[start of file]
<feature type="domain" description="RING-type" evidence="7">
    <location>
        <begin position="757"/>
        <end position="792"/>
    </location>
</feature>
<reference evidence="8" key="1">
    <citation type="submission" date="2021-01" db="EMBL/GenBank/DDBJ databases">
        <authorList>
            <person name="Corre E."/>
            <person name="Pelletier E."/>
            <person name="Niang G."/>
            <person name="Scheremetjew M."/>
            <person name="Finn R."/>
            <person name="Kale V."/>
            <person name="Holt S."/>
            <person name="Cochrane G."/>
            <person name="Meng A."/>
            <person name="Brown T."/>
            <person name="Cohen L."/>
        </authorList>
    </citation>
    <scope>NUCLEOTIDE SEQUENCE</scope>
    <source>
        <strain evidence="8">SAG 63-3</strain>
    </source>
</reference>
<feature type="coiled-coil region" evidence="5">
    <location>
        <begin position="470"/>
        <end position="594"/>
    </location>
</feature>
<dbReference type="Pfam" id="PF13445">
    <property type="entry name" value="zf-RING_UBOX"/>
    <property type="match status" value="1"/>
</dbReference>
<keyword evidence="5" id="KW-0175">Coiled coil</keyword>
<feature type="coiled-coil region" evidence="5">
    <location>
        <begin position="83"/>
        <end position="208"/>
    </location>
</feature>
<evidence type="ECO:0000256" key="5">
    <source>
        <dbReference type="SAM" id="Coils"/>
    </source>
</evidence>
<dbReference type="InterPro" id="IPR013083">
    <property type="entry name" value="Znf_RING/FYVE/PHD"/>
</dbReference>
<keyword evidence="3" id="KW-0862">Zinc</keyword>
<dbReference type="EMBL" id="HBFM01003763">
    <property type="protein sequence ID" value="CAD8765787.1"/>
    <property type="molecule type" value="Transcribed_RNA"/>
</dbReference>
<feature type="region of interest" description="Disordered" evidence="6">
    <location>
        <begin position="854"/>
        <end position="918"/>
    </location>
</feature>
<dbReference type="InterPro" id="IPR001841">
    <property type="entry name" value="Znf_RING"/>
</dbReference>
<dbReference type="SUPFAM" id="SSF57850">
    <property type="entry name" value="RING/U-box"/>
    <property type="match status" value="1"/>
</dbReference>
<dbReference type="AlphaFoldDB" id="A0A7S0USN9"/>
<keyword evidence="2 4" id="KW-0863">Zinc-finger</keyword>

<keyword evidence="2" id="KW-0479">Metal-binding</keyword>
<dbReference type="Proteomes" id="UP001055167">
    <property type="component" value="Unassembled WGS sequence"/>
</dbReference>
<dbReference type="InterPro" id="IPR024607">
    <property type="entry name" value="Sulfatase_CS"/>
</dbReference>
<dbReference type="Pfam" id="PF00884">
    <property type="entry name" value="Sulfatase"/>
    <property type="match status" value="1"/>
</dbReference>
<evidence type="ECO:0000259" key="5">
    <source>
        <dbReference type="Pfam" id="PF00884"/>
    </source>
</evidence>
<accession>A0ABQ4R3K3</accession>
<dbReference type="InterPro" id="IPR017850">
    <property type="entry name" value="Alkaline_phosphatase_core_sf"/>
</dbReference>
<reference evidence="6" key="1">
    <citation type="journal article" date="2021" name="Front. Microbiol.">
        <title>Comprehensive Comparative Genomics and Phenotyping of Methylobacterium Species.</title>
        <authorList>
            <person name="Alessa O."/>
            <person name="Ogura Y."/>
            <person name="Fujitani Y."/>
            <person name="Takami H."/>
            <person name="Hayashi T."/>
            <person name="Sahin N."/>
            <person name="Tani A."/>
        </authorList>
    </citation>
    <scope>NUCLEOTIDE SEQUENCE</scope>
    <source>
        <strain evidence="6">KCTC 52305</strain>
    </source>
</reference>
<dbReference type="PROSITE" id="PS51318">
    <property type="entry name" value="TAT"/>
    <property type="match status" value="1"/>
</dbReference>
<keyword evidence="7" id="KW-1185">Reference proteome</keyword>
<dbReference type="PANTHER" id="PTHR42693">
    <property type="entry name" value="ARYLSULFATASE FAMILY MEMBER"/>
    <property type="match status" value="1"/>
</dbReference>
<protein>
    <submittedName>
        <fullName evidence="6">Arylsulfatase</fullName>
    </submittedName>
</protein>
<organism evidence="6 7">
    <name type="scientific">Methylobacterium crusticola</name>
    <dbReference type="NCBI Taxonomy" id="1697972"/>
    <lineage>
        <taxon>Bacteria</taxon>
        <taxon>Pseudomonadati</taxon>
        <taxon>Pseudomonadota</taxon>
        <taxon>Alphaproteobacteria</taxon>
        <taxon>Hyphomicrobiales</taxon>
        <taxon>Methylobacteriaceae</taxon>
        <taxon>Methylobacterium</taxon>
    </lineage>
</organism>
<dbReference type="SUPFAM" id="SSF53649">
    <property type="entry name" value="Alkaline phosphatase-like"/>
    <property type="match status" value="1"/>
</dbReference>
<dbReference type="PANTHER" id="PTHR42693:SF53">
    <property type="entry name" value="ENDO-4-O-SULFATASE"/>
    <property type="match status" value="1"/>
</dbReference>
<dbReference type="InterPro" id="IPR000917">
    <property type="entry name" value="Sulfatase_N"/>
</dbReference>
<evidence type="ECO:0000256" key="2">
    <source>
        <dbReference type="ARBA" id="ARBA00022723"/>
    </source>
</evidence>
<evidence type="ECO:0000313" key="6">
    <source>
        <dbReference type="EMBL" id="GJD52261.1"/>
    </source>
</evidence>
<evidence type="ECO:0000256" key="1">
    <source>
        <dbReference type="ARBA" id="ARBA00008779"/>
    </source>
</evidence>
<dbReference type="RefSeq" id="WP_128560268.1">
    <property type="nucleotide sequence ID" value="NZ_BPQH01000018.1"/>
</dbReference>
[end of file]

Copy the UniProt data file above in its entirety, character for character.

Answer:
<feature type="domain" description="RING-type" evidence="7">
    <location>
        <begin position="757"/>
        <end position="792"/>
    </location>
</feature>
<reference evidence="8" key="1">
    <citation type="submission" date="2021-01" db="EMBL/GenBank/DDBJ databases">
        <authorList>
            <person name="Corre E."/>
            <person name="Pelletier E."/>
            <person name="Niang G."/>
            <person name="Scheremetjew M."/>
            <person name="Finn R."/>
            <person name="Kale V."/>
            <person name="Holt S."/>
            <person name="Cochrane G."/>
            <person name="Meng A."/>
            <person name="Brown T."/>
            <person name="Cohen L."/>
        </authorList>
    </citation>
    <scope>NUCLEOTIDE SEQUENCE</scope>
    <source>
        <strain evidence="8">SAG 63-3</strain>
    </source>
</reference>
<feature type="coiled-coil region" evidence="5">
    <location>
        <begin position="470"/>
        <end position="594"/>
    </location>
</feature>
<dbReference type="Pfam" id="PF13445">
    <property type="entry name" value="zf-RING_UBOX"/>
    <property type="match status" value="1"/>
</dbReference>
<keyword evidence="5" id="KW-0175">Coiled coil</keyword>
<feature type="coiled-coil region" evidence="5">
    <location>
        <begin position="83"/>
        <end position="208"/>
    </location>
</feature>
<evidence type="ECO:0000256" key="5">
    <source>
        <dbReference type="SAM" id="Coils"/>
    </source>
</evidence>
<dbReference type="InterPro" id="IPR013083">
    <property type="entry name" value="Znf_RING/FYVE/PHD"/>
</dbReference>
<keyword evidence="3" id="KW-0862">Zinc</keyword>
<dbReference type="EMBL" id="HBFM01003763">
    <property type="protein sequence ID" value="CAD8765787.1"/>
    <property type="molecule type" value="Transcribed_RNA"/>
</dbReference>
<feature type="region of interest" description="Disordered" evidence="6">
    <location>
        <begin position="854"/>
        <end position="918"/>
    </location>
</feature>
<dbReference type="InterPro" id="IPR001841">
    <property type="entry name" value="Znf_RING"/>
</dbReference>
<dbReference type="SUPFAM" id="SSF57850">
    <property type="entry name" value="RING/U-box"/>
    <property type="match status" value="1"/>
</dbReference>
<dbReference type="AlphaFoldDB" id="A0A7S0USN9"/>
<keyword evidence="2 4" id="KW-0863">Zinc-finger</keyword>

<keyword evidence="2" id="KW-0479">Metal-binding</keyword>
<dbReference type="Proteomes" id="UP001055167">
    <property type="component" value="Unassembled WGS sequence"/>
</dbReference>
<dbReference type="InterPro" id="IPR024607">
    <property type="entry name" value="Sulfatase_CS"/>
</dbReference>
<dbReference type="Pfam" id="PF00884">
    <property type="entry name" value="Sulfatase"/>
    <property type="match status" value="1"/>
</dbReference>
<evidence type="ECO:0000259" key="5">
    <source>
        <dbReference type="Pfam" id="PF00884"/>
    </source>
</evidence>
<accession>A0ABQ4R3K3</accession>
<dbReference type="InterPro" id="IPR017850">
    <property type="entry name" value="Alkaline_phosphatase_core_sf"/>
</dbReference>
<reference evidence="6" key="1">
    <citation type="journal article" date="2021" name="Front. Microbiol.">
        <title>Comprehensive Comparative Genomics and Phenotyping of Methylobacterium Species.</title>
        <authorList>
            <person name="Alessa O."/>
            <person name="Ogura Y."/>
            <person name="Fujitani Y."/>
            <person name="Takami H."/>
            <person name="Hayashi T."/>
            <person name="Sahin N."/>
            <person name="Tani A."/>
        </authorList>
    </citation>
    <scope>NUCLEOTIDE SEQUENCE</scope>
    <source>
        <strain evidence="6">KCTC 52305</strain>
    </source>
</reference>
<dbReference type="PROSITE" id="PS51318">
    <property type="entry name" value="TAT"/>
    <property type="match status" value="1"/>
</dbReference>
<keyword evidence="7" id="KW-1185">Reference proteome</keyword>
<dbReference type="PANTHER" id="PTHR42693">
    <property type="entry name" value="ARYLSULFATASE FAMILY MEMBER"/>
    <property type="match status" value="1"/>
</dbReference>
<protein>
    <submittedName>
        <fullName evidence="6">Arylsulfatase</fullName>
    </submittedName>
</protein>
<organism evidence="6 7">
    <name type="scientific">Methylobacterium crusticola</name>
    <dbReference type="NCBI Taxonomy" id="1697972"/>
    <lineage>
        <taxon>Bacteria</taxon>
        <taxon>Pseudomonadati</taxon>
        <taxon>Pseudomonadota</taxon>
        <taxon>Alphaproteobacteria</taxon>
        <taxon>Hyphomicrobiales</taxon>
        <taxon>Methylobacteriaceae</taxon>
        <taxon>Methylobacterium</taxon>
    </lineage>
</organism>
<dbReference type="SUPFAM" id="SSF53649">
    <property type="entry name" value="Alkaline phosphatase-like"/>
    <property type="match status" value="1"/>
</dbReference>
<dbReference type="PANTHER" id="PTHR42693:SF53">
    <property type="entry name" value="ENDO-4-O-SULFATASE"/>
    <property type="match status" value="1"/>
</dbReference>
<dbReference type="InterPro" id="IPR000917">
    <property type="entry name" value="Sulfatase_N"/>
</dbReference>
<evidence type="ECO:0000256" key="2">
    <source>
        <dbReference type="ARBA" id="ARBA00022723"/>
    </source>
</evidence>
<evidence type="ECO:0000313" key="6">
    <source>
        <dbReference type="EMBL" id="GJD52261.1"/>
    </source>
</evidence>
<evidence type="ECO:0000256" key="1">
    <source>
        <dbReference type="ARBA" id="ARBA00008779"/>
    </source>
</evidence>
<dbReference type="RefSeq" id="WP_128560268.1">
    <property type="nucleotide sequence ID" value="NZ_BPQH01000018.1"/>
</dbReference>